I have read some webpages mentioning that intermittent fasting increases the odds of getting gallstones. E.g., https://www.hopkinsmedicine.org/health/conditions-and-diseases/gallstones:

As the body metabolizes fat during rapid weight loss, it causes the liver to secrete extra cholesterol into bile, which can cause gallstones. Fasting. Fasting decreases gallbladder movement, which causes the bile to become overconcentrated with cholesterol.

However, some other webpages mentions intermittent fasting reduces the odds of getting gallstones, e.g. https://www.drberg.com/blog/will-intermittent-fasting-cause-gallstones#Title4:

Together, keto and intermittent fasting will help keep your gallbladder healthy and go a long way toward prevention of gallstones.

Have scientific studies confirm that intermittent fasting (e.g. 16 hours of fasting per day) actually increases or decreases the odds of getting gallstones, assuming a healthy diet?


According to the following study in 9 women, theoretically, 16/8 hour intermittent fasting could increase the risk of gallstones (the risk increases with increased cholesterol content of bile): Effects of fasting on the composition of gallbladder bile (Gut, 1980):

Mean cholesterol saturation index was significantly greater after a 15 hour fast (1.35+0.08) than after a 10 hour fast (1.05+0.10). However, after 20 hours of fasting, mean cholesterol saturation index had fallen to 1.13+0-10.

In conclusion, our findings suggest that fasting for between 10 and 20 hours may indeed increase the risk of gallstone formation, but this effect is counteracted by a more prolonged fast.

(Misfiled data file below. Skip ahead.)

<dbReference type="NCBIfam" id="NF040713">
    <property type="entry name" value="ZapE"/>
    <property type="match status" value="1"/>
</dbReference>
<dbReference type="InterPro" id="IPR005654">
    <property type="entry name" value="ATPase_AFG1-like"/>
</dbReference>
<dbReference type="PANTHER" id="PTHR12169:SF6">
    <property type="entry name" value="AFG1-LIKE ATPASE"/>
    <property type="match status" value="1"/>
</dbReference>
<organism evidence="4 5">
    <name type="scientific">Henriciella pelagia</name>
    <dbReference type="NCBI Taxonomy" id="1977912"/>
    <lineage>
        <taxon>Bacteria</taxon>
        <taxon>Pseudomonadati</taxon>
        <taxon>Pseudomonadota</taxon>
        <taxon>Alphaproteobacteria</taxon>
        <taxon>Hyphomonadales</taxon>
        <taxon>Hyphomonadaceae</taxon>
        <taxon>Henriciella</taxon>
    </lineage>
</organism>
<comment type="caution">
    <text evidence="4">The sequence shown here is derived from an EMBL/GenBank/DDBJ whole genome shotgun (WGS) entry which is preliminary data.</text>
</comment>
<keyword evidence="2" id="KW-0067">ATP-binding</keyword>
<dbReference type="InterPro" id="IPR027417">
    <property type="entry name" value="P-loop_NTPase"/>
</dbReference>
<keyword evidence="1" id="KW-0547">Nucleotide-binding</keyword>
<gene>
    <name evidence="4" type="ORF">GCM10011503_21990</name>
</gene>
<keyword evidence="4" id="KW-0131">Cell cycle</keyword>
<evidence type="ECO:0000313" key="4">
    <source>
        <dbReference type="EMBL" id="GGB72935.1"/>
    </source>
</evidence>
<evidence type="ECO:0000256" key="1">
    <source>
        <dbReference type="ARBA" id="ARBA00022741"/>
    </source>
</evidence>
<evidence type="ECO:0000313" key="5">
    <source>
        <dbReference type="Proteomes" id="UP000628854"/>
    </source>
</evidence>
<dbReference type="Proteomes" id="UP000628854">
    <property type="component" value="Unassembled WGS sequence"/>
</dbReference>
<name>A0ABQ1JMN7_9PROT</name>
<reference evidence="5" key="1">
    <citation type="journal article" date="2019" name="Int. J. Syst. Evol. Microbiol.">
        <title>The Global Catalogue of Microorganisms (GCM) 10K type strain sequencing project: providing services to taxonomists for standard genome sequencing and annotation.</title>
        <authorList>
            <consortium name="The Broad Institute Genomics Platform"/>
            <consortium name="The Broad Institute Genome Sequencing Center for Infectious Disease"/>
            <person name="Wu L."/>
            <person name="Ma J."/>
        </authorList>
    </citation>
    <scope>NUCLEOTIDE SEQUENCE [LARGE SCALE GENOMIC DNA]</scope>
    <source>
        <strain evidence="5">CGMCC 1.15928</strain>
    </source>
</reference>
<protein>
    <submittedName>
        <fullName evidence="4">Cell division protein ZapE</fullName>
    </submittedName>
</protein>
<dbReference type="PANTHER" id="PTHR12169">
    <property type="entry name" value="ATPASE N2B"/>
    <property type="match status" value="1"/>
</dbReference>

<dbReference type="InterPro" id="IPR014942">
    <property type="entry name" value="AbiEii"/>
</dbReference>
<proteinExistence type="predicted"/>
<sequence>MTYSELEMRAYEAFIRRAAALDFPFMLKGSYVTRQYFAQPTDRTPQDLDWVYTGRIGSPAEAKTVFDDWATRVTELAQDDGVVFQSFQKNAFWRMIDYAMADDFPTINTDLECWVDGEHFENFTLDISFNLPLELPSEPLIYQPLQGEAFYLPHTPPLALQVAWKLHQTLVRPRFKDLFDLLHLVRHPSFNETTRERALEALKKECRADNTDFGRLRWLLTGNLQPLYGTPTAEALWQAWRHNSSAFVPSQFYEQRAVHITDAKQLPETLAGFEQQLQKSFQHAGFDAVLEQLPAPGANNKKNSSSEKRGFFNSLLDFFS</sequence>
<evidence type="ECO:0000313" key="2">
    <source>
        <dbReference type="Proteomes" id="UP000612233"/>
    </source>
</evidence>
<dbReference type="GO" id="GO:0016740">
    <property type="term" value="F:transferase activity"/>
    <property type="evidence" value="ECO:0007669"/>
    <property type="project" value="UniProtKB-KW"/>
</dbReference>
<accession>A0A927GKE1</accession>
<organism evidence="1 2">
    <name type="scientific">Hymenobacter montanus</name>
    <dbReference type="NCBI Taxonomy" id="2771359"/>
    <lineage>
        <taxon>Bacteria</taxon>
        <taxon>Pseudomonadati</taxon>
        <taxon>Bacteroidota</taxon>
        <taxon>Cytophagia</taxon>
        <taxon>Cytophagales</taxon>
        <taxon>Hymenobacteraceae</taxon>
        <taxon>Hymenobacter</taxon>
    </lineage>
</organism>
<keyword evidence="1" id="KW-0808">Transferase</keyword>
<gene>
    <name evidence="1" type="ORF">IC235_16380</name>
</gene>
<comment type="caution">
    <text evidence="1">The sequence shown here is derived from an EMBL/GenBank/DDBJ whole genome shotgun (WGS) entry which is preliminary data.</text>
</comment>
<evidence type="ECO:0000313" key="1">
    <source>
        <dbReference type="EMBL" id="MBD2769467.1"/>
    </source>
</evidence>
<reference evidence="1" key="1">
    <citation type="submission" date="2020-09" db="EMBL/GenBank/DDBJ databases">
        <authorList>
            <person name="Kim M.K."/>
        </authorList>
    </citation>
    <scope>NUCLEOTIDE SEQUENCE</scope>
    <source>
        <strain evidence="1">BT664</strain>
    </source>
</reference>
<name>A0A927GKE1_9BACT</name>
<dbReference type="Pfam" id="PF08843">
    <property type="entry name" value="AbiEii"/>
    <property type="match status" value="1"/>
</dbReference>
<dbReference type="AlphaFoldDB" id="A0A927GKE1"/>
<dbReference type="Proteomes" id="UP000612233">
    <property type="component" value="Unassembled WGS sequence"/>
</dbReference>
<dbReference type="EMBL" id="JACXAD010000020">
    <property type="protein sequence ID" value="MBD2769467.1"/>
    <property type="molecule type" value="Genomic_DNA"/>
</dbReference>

In another study mentioned in the above article, the cholesterol concentration after intermittent fasting increased only in women but not in men. To know, if intermittent fasting is actually associated with an increased risk of gallstones, clinical trials in which the increased incidence of stones would be observed, would be needed...

In another study in 9 healthy adults, after fasting for 4-6 days, the cholesterol content of bile has decreased by about 30%, but then again, from this study alone, it's not possible to conclude that such fasting regime can reduce the risk of gallstones.

"Prolonged fasting" is still considered a risk factor for gallstones, according to several sources: The Lancet, 2006, UpToDate, 2018, International Surgery Journal, 2017, Boston Children's Hospital, etc.

  • Thanks very much! I think in the first quote they meant (1.05+0.10) instead of (105+0.10) – Franck Dernoncourt Jan 3 '20 at 16:36
  • 1
    Yes, it's 1.05 - it was a copy-paste issue from pdf. – Jan Jan 3 '20 at 16:37

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